vekrander (1400525) | more than 4 years ago | (#29748725)

This sounds like it could be equally as useful to an online poker player (I know many). All it would take is some marketing to the poker community.

Contribution to society? (1)

tylersoze (789256) | more than 4 years ago | (#29748775)

Maybe someone can help me understand this differently, but I can't think of a more worthless contribution to society than a day trader. Are they contributing anything whatsoever to society by their actions? Just shifting money back and forth trying to make a profit? Hell someone playing WoW all day is less worthless. Can someone tell me what purpose they serve? How about giving the money to the people that actually create things or provide services?

They keep day trading bokers employed! (1)

TiggertheMad (556308) | more than 4 years ago | (#29749037)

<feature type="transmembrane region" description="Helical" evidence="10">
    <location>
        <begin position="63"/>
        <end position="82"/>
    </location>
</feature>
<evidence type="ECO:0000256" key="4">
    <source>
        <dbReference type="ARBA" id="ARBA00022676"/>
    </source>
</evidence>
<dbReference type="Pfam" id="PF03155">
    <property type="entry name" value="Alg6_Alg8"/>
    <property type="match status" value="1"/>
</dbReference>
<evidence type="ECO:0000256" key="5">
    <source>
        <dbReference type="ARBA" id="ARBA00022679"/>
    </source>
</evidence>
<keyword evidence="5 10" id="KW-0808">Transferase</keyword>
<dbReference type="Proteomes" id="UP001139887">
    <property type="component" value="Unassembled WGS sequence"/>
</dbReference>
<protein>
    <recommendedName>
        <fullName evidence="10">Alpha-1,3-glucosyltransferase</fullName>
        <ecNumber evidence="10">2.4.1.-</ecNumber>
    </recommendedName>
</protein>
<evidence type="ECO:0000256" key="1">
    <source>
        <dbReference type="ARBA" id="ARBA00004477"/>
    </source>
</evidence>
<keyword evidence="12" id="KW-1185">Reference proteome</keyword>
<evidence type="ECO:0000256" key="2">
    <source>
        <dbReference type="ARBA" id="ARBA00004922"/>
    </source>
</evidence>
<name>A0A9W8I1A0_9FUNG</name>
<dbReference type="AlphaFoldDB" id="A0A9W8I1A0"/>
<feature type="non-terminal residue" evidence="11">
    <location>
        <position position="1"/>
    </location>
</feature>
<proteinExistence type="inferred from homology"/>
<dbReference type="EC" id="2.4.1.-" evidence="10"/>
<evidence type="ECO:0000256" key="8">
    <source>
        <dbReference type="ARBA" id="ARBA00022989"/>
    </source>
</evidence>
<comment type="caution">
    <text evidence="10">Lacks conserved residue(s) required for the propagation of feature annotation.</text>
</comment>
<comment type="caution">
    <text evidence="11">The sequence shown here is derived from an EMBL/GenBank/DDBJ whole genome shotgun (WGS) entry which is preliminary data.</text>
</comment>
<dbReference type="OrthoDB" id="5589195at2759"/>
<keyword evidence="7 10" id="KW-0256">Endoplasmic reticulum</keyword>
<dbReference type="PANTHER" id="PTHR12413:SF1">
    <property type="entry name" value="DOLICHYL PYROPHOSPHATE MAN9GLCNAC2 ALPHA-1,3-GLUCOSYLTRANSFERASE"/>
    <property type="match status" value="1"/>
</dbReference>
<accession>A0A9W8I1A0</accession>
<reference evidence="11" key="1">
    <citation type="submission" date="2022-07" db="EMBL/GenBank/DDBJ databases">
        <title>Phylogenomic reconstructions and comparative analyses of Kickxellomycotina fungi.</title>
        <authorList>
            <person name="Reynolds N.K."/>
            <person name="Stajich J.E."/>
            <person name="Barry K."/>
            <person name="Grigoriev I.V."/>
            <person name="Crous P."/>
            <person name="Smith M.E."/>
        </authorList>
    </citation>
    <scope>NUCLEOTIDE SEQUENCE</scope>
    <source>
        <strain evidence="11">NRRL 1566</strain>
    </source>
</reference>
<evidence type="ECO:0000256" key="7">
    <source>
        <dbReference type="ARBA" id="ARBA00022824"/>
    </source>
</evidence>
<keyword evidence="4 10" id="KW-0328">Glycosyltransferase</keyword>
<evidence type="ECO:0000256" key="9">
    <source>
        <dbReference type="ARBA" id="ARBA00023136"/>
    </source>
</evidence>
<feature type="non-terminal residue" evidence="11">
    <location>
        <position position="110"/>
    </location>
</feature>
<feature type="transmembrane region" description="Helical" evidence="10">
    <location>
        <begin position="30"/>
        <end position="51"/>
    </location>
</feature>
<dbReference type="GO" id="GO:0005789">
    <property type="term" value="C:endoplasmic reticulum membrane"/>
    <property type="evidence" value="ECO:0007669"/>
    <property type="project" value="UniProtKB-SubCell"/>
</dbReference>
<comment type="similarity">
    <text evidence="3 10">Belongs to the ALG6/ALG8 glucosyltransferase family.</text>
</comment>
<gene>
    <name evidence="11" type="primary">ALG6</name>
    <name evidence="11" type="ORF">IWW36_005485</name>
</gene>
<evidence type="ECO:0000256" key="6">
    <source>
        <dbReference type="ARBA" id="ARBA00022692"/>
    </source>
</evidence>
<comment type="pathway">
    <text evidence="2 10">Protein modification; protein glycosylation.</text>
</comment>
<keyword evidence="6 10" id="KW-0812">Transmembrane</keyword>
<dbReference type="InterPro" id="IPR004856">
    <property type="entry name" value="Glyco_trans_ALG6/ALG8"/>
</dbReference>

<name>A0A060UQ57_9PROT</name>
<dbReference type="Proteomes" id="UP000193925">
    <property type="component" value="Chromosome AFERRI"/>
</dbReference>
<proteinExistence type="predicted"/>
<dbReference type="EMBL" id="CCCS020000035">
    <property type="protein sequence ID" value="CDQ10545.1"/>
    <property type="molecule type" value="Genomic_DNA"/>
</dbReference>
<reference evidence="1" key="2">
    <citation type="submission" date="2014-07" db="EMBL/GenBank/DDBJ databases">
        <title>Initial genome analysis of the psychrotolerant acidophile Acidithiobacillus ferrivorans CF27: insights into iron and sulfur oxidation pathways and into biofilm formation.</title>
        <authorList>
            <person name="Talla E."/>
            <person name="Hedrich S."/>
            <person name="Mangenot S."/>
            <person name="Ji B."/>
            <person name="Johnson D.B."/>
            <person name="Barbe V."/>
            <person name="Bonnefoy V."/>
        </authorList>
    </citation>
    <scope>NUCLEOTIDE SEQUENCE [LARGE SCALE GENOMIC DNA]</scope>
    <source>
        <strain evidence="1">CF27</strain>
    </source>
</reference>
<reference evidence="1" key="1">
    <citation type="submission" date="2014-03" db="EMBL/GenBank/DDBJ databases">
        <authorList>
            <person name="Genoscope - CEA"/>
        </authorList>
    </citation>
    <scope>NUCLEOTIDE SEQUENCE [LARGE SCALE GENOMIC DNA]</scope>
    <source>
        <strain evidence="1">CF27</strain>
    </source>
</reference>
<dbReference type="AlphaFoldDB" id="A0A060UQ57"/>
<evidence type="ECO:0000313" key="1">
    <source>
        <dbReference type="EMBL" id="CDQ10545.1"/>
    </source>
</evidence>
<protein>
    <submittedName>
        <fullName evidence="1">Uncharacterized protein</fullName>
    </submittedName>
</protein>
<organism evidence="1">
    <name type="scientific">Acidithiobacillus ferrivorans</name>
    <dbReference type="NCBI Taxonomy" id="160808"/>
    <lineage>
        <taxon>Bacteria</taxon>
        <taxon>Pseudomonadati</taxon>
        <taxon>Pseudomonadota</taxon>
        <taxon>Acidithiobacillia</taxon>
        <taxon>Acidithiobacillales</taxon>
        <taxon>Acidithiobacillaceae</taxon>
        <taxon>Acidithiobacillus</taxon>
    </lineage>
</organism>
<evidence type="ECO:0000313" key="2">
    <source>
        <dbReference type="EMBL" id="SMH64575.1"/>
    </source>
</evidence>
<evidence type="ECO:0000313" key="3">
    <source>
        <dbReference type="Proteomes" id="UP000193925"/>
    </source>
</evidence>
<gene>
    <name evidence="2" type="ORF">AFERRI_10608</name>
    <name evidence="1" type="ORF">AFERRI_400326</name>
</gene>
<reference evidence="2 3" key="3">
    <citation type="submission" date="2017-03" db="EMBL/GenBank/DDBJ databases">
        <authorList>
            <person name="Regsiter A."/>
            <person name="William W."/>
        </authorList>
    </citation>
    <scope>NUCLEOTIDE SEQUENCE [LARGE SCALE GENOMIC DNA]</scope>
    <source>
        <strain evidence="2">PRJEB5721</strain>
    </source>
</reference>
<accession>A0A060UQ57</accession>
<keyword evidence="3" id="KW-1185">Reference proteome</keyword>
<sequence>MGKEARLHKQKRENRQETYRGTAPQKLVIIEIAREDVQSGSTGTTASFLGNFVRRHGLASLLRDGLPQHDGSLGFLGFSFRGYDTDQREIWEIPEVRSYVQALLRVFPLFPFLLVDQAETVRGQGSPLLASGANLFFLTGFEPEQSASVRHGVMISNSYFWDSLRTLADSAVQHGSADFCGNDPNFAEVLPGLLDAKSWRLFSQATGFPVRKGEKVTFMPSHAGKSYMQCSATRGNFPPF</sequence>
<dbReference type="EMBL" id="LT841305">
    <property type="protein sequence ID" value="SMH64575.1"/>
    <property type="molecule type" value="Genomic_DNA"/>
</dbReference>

Actually, while they are not producing any goods in the traditional sense, they increase the liquidy of the market. The more more liquid it is the better is is for pretty much anyone, or so economists say. So they do produce a useful service of sorts.

But yeah, I see your point, they do seem like pointless generally parasites that just try to make money off the inherent noise in the system. Personally, I think that it sounds like a really risky form of investing with a fairly low payout for the amount of time, effort, and risk involved. But each to his own, and a fool and his money...

Re:Contribution to society? (1)